Scientific innovation is an expensive, resource-intensive and long-term pursuit where the chances of eventually arriving at a commercially viable solution are far from given.
This, as I have written before, complicates the financing environment and creates a demand for new financing tools, as well as a need for patient investors.
But two growing trends in more practical solutions hold exciting potential for dramatically reducing the time, labor and capital costs required for successful drug discovery and treatment.
What were once fully integrated drug discovery models are becoming partially or fully outsourced.
Contract Research Organizations (CROs) are not a new phenomenon, but their use has been growing steadily in the UK over the past few years.
Essentially, they offer laboratory services, drug discovery expertise and services and assays across a range of full-service carriers for individual niche services.
Using a CRO allows teams to quickly launch and scale a discovery process without the need to own or hire lab space or technicians. It is worth considering that 42% of biotech SMEs have fewer than five employees.
The UK Drug Discovery Catapult (MDC), which is based in Alderley Park, now has a virtual R&D platform that connects SMEs with one of 22 CRO partners to drive growth.
But CROs also provide services to larger pharma operators, either because of existing capacity that is already in use or as part of a desire to adopt more economical operating models.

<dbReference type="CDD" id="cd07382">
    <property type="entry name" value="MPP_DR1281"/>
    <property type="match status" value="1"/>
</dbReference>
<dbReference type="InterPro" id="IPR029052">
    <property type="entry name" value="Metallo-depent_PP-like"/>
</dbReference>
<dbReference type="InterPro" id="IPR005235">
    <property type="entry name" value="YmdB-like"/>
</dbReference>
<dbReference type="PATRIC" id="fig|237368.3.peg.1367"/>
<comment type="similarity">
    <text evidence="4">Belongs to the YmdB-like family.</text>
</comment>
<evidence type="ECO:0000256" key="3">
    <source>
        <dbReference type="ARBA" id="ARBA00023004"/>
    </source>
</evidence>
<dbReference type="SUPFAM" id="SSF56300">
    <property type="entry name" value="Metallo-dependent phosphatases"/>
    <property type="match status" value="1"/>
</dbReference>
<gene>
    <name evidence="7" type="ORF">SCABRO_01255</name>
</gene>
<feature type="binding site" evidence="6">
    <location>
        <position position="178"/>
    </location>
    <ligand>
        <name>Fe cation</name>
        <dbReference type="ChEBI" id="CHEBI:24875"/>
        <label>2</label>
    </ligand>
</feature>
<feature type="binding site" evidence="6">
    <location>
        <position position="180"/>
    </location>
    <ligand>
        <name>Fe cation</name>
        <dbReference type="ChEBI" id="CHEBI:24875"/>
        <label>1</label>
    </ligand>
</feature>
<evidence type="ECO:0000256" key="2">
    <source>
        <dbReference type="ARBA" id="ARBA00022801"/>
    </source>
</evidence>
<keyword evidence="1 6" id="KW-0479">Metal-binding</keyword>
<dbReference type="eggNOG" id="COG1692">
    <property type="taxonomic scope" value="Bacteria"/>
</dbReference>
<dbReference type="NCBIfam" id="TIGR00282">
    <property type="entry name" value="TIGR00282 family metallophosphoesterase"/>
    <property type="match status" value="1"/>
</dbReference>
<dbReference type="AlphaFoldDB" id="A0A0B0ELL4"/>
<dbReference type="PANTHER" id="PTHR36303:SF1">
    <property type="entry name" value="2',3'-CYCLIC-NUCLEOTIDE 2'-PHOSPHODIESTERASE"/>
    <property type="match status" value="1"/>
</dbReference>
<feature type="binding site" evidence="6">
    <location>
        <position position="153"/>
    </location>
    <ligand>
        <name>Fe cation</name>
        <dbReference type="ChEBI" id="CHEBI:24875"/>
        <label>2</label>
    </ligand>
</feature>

And CROs offer more than just outsourced, flexible capacity; many are themselves highly innovative life science businesses that can play an important role in generating new and more predictive research models and tests.
The second and more future-oriented trend is the emergence of so-called cloud laboratories. Here, scientists carry out their own wet lab experiments, but remotely with a team of robots overseen by some human lab workers doing the work – sometimes hundreds or even thousands of kilometers away.
Its representatives claim it offers greater accuracy and repeatability, with robots executing precise lines of code the same way, every time. And they can do it around the clock, boosting productivity.
Choosing between the options will likely come down to individual preferences and circumstances. CROs, for example, can also help design studies, while you have to do this for your robots in cloud labs. And the technology behind cloud labs has a lot of work to do before it can be applied across all CRO areas.
Of course, many CROs are natural vehicles for cloud labs and are looking to invest in these capabilities as the market grows.
For now, this is largely a US phenomenon, but the opportunities in the UK, with its world-class science infrastructure and $1 trillion technology industry, second only to the US and China, are obvious. The fact that Britain’s strength in these sectors is spread across several cities – not just London, but also Manchester, Birmingham, Glasgow and Leeds – adds to its potential.
Meanwhile, the UK’s growing and vibrant CRO ecosystem continues to expand with many scientists attracted to work in revenue-generating businesses that deliver highly innovative work. This encourages greater collaboration between individual innovation areas across the country, ensuring that the UK takes advantage of its relatively compact geography to become something that is greater than the sum of its parts.